Health Matters: So is isitshwala/ sadza bad for you?

Sadza-3

Dr Brighton Chireka
We have recently had articles linking it to diabetes and many people are now wondering if isitshwala/sadza is bad for them. I have been asked on several occasions by concerned people. They want to know if isitshwala is bad for them. Does isitshwala cause diabetes? Should we stop eating it? Before I start to answer these questions let us look at isitshwala and define it.

What is isitshwala/sadza?
Isitshwala in isiNdebele or sadza in Shona is a cooked mealie-meal that is the staple food in Zimbabwe and other parts of Southern Africa. isitshwala in appearance is a thickened porridge and is commonly made with white maize (mealie-meal). This mealie-meal is referred to as impuphu/hupfu in IsiNdebele and Shona respectively. Despite the fact that maize is actually an imported food crop to Zimbabwe, it has become the chief source of carbohydrate and the most popular meal for most of us. Before the introduction of maize, isitshwala was made from finger millet flour which is zviyo (Shona) or inyawuthi (IsiNdebele). Isitshwala is generally eaten using one’s hands without the aid of cutlery. It is rolled into a ball before being dipped into meat, sauce/gravy, sour milk or stewed vegetables to name just a few relishes.

What does sadza contain?
Isitshwala contains mainly carbohydrates and it is advised that it should make approximately one third of our diet.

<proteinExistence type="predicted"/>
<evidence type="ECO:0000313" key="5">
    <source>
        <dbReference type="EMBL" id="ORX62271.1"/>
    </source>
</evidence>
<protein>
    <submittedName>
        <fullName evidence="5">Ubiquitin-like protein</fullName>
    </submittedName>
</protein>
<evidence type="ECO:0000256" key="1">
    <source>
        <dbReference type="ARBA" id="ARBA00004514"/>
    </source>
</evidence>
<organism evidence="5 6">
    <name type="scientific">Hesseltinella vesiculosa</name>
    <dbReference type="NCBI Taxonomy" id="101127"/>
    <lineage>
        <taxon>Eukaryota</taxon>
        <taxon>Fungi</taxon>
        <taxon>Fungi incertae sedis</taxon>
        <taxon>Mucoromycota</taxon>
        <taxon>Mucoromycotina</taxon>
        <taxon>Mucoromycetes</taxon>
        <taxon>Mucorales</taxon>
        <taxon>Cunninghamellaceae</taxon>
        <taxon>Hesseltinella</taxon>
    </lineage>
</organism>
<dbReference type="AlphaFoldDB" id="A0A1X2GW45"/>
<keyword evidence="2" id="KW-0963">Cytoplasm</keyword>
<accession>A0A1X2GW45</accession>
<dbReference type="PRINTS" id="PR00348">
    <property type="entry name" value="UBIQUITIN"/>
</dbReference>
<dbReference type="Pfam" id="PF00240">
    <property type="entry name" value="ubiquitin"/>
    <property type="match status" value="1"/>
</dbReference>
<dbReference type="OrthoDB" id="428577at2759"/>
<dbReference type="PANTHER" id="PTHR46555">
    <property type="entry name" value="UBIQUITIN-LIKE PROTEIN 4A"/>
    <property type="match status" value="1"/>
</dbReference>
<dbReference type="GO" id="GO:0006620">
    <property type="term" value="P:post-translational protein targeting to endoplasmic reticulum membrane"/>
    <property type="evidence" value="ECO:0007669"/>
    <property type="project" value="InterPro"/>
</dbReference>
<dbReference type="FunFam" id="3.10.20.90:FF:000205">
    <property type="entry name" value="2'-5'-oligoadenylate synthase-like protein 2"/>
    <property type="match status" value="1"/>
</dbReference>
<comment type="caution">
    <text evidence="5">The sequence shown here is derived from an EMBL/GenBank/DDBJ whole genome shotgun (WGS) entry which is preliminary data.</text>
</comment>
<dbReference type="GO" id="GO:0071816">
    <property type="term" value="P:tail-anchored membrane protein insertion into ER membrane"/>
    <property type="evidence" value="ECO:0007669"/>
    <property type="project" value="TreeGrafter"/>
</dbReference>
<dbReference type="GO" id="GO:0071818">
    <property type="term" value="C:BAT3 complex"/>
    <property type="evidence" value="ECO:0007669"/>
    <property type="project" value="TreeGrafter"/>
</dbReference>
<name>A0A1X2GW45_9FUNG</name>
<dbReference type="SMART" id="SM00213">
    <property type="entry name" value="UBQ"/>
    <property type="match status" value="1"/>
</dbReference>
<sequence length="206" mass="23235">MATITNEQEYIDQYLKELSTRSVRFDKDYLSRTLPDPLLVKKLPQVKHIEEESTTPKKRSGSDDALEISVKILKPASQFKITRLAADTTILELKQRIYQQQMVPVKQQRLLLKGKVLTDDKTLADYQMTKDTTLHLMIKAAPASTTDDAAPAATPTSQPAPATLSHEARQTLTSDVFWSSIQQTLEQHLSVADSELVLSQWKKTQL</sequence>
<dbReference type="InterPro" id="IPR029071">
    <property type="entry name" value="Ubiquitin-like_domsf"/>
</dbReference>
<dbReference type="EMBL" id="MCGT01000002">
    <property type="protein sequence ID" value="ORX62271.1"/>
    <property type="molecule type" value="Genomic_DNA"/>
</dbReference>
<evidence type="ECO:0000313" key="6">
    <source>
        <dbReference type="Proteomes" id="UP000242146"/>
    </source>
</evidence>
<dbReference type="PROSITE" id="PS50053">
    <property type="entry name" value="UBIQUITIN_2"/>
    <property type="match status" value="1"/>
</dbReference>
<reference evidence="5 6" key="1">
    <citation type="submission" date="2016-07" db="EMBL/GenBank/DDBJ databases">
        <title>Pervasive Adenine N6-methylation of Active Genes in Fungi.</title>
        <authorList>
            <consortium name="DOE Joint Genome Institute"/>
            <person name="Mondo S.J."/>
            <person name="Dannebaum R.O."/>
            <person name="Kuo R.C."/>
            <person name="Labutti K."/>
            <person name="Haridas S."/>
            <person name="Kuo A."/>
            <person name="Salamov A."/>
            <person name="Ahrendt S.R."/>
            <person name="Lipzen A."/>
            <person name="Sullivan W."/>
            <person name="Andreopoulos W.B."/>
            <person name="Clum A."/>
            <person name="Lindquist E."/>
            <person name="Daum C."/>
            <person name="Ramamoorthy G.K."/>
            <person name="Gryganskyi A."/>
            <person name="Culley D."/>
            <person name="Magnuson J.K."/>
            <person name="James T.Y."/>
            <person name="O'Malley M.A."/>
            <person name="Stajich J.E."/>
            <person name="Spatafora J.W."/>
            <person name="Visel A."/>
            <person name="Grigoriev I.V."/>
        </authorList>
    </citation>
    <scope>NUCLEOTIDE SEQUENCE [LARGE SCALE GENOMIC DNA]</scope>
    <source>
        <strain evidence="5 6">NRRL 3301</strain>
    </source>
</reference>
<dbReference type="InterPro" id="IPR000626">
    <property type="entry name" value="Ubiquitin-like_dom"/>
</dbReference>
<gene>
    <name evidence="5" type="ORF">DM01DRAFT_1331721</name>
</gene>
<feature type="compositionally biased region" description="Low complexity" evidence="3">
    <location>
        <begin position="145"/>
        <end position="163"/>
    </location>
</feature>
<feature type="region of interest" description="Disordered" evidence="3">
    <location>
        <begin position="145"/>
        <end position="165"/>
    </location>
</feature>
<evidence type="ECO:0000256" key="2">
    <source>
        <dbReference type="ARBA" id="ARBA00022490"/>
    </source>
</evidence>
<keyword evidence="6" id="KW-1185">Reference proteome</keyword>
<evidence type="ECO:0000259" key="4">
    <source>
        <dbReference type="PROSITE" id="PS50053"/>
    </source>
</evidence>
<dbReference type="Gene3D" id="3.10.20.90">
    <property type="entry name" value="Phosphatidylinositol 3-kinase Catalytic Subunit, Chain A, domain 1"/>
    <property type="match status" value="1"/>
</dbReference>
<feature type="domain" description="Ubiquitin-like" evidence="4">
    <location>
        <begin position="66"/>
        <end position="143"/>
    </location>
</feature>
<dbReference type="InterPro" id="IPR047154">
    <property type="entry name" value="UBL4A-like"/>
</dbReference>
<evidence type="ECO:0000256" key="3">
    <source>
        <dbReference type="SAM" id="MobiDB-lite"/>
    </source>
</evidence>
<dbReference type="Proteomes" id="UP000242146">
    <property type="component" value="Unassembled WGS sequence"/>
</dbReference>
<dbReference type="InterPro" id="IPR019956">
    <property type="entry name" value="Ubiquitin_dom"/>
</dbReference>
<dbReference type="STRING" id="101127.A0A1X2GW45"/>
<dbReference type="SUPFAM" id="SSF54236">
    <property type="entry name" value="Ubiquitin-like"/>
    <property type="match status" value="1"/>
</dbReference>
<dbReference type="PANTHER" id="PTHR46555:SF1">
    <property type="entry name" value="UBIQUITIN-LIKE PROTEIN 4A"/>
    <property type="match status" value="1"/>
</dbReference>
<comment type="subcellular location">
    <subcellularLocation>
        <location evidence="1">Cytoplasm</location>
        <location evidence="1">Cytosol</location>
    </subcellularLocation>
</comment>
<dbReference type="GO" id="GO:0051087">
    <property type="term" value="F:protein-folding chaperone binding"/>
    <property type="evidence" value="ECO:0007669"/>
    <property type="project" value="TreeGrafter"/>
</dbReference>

What are carbohydrates?
Carbohydrates are sugars that break down inside the body to create glucose. Glucose is moved around the body in the blood and is the primary source of energy for the brain, muscles, and other essential cells. There are two main types of carbohydrates, simple and complex. The more refined the carbohydrate the more quickly it is converted to glucose and released into the bloodstream. This can cause peaks and troughs in blood sugar levels and results in variable energy levels — refined or simple carbohydrates should make up only about 10 percent of our daily carbohydrate intake.

Complex carbohydrates, such as those found in starchy foods such as isitshwala, potatoes, bread, rice, whole grains, pasta and oats release glucose more slowly into the bloodstream providing more stable and sustainable energy levels to the body.

Isitshwala also provides fibre which is essential for good digestion and elimination. However, all mealie- meal is not created equal. The more refined the mealie-meal, the more simple carbohydrates and less fibre it contains. The coarser the grain such as roller meal (umgaiwa) the better the fibre content and complex carbohydrates. Ideally we should be having our isitshwala made from sorghum/millet based meals or the less refined meali-meal (umgaiwa).

So is Isitshwala bad for us?